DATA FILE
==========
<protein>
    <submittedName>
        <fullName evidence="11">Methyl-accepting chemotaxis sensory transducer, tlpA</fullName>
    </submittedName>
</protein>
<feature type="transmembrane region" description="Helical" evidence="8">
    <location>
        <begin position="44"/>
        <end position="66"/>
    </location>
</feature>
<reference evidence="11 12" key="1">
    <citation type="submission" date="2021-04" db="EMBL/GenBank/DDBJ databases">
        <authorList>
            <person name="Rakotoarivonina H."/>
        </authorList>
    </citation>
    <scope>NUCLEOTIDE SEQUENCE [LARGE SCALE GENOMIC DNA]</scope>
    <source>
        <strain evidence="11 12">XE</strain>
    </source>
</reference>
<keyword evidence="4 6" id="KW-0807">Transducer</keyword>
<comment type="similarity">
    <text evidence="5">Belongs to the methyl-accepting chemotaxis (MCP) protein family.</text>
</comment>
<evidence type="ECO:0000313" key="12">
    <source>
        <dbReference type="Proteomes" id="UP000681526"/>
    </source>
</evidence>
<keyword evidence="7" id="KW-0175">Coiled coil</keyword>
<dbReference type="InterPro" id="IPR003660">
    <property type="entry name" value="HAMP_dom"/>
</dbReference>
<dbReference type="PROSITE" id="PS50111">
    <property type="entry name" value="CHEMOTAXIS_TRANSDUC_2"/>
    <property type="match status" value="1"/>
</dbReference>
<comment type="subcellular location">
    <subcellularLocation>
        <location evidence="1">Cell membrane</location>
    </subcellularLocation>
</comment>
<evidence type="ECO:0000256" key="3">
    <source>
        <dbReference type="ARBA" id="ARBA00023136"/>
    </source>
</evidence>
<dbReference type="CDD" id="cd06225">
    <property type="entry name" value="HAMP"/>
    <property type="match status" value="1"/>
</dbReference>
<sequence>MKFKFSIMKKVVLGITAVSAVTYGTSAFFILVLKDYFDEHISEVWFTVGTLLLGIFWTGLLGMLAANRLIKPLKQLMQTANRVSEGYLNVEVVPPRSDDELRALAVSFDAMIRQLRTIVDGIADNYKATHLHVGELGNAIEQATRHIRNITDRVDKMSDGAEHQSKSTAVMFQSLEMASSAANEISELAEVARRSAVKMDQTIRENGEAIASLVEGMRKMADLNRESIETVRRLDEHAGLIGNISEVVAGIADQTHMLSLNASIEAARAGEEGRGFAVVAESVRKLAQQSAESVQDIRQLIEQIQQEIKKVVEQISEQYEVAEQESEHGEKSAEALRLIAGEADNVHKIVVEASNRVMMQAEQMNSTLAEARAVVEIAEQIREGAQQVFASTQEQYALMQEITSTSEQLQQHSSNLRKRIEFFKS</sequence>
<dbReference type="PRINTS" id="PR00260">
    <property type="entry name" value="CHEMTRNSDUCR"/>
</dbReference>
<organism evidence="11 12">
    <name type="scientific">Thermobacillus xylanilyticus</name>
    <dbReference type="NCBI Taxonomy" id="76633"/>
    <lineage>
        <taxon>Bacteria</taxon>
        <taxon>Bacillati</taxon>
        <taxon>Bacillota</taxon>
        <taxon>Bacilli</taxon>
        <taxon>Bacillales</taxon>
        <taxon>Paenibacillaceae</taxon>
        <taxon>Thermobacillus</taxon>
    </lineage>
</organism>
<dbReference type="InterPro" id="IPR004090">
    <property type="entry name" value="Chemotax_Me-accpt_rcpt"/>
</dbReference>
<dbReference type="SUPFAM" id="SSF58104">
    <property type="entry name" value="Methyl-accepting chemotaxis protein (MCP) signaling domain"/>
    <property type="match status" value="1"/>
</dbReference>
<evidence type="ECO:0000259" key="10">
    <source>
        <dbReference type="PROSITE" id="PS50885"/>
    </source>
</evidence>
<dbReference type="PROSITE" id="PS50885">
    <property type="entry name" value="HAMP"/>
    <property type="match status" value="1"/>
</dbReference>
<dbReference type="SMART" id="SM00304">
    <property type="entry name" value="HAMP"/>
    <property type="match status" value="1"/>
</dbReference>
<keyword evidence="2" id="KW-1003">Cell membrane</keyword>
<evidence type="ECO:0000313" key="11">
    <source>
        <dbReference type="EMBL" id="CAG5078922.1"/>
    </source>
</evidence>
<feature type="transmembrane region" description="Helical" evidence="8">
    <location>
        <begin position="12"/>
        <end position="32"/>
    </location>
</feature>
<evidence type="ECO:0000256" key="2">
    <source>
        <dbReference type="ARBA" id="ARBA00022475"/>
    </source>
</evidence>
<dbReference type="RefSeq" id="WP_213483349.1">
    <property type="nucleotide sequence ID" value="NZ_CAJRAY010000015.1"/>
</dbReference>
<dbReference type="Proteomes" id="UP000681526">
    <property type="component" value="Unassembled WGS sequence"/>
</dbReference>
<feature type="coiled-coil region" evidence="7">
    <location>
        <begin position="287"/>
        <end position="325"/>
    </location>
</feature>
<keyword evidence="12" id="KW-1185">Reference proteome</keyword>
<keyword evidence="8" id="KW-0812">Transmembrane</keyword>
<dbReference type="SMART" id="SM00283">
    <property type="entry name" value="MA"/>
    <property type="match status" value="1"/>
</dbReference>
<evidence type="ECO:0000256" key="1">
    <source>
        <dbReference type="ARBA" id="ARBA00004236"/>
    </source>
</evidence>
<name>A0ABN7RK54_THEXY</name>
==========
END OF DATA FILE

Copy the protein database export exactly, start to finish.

<protein>
    <submittedName>
        <fullName evidence="11">Methyl-accepting chemotaxis sensory transducer, tlpA</fullName>
    </submittedName>
</protein>
<feature type="transmembrane region" description="Helical" evidence="8">
    <location>
        <begin position="44"/>
        <end position="66"/>
    </location>
</feature>
<reference evidence="11 12" key="1">
    <citation type="submission" date="2021-04" db="EMBL/GenBank/DDBJ databases">
        <authorList>
            <person name="Rakotoarivonina H."/>
        </authorList>
    </citation>
    <scope>NUCLEOTIDE SEQUENCE [LARGE SCALE GENOMIC DNA]</scope>
    <source>
        <strain evidence="11 12">XE</strain>
    </source>
</reference>
<keyword evidence="4 6" id="KW-0807">Transducer</keyword>
<comment type="similarity">
    <text evidence="5">Belongs to the methyl-accepting chemotaxis (MCP) protein family.</text>
</comment>
<evidence type="ECO:0000313" key="12">
    <source>
        <dbReference type="Proteomes" id="UP000681526"/>
    </source>
</evidence>
<keyword evidence="7" id="KW-0175">Coiled coil</keyword>
<dbReference type="InterPro" id="IPR003660">
    <property type="entry name" value="HAMP_dom"/>
</dbReference>
<dbReference type="PROSITE" id="PS50111">
    <property type="entry name" value="CHEMOTAXIS_TRANSDUC_2"/>
    <property type="match status" value="1"/>
</dbReference>
<comment type="subcellular location">
    <subcellularLocation>
        <location evidence="1">Cell membrane</location>
    </subcellularLocation>
</comment>
<evidence type="ECO:0000256" key="3">
    <source>
        <dbReference type="ARBA" id="ARBA00023136"/>
    </source>
</evidence>
<dbReference type="CDD" id="cd06225">
    <property type="entry name" value="HAMP"/>
    <property type="match status" value="1"/>
</dbReference>
<sequence>MKFKFSIMKKVVLGITAVSAVTYGTSAFFILVLKDYFDEHISEVWFTVGTLLLGIFWTGLLGMLAANRLIKPLKQLMQTANRVSEGYLNVEVVPPRSDDELRALAVSFDAMIRQLRTIVDGIADNYKATHLHVGELGNAIEQATRHIRNITDRVDKMSDGAEHQSKSTAVMFQSLEMASSAANEISELAEVARRSAVKMDQTIRENGEAIASLVEGMRKMADLNRESIETVRRLDEHAGLIGNISEVVAGIADQTHMLSLNASIEAARAGEEGRGFAVVAESVRKLAQQSAESVQDIRQLIEQIQQEIKKVVEQISEQYEVAEQESEHGEKSAEALRLIAGEADNVHKIVVEASNRVMMQAEQMNSTLAEARAVVEIAEQIREGAQQVFASTQEQYALMQEITSTSEQLQQHSSNLRKRIEFFKS</sequence>
<dbReference type="PRINTS" id="PR00260">
    <property type="entry name" value="CHEMTRNSDUCR"/>
</dbReference>
<organism evidence="11 12">
    <name type="scientific">Thermobacillus xylanilyticus</name>
    <dbReference type="NCBI Taxonomy" id="76633"/>
    <lineage>
        <taxon>Bacteria</taxon>
        <taxon>Bacillati</taxon>
        <taxon>Bacillota</taxon>
        <taxon>Bacilli</taxon>
        <taxon>Bacillales</taxon>
        <taxon>Paenibacillaceae</taxon>
        <taxon>Thermobacillus</taxon>
    </lineage>
</organism>
<dbReference type="InterPro" id="IPR004090">
    <property type="entry name" value="Chemotax_Me-accpt_rcpt"/>
</dbReference>
<dbReference type="SUPFAM" id="SSF58104">
    <property type="entry name" value="Methyl-accepting chemotaxis protein (MCP) signaling domain"/>
    <property type="match status" value="1"/>
</dbReference>
<evidence type="ECO:0000259" key="10">
    <source>
        <dbReference type="PROSITE" id="PS50885"/>
    </source>
</evidence>
<dbReference type="PROSITE" id="PS50885">
    <property type="entry name" value="HAMP"/>
    <property type="match status" value="1"/>
</dbReference>
<dbReference type="SMART" id="SM00304">
    <property type="entry name" value="HAMP"/>
    <property type="match status" value="1"/>
</dbReference>
<keyword evidence="2" id="KW-1003">Cell membrane</keyword>
<evidence type="ECO:0000313" key="11">
    <source>
        <dbReference type="EMBL" id="CAG5078922.1"/>
    </source>
</evidence>
<feature type="transmembrane region" description="Helical" evidence="8">
    <location>
        <begin position="12"/>
        <end position="32"/>
    </location>
</feature>
<evidence type="ECO:0000256" key="2">
    <source>
        <dbReference type="ARBA" id="ARBA00022475"/>
    </source>
</evidence>
<dbReference type="RefSeq" id="WP_213483349.1">
    <property type="nucleotide sequence ID" value="NZ_CAJRAY010000015.1"/>
</dbReference>
<dbReference type="Proteomes" id="UP000681526">
    <property type="component" value="Unassembled WGS sequence"/>
</dbReference>
<feature type="coiled-coil region" evidence="7">
    <location>
        <begin position="287"/>
        <end position="325"/>
    </location>
</feature>
<keyword evidence="12" id="KW-1185">Reference proteome</keyword>
<keyword evidence="8" id="KW-0812">Transmembrane</keyword>
<dbReference type="SMART" id="SM00283">
    <property type="entry name" value="MA"/>
    <property type="match status" value="1"/>
</dbReference>
<evidence type="ECO:0000256" key="1">
    <source>
        <dbReference type="ARBA" id="ARBA00004236"/>
    </source>
</evidence>
<name>A0ABN7RK54_THEXY</name>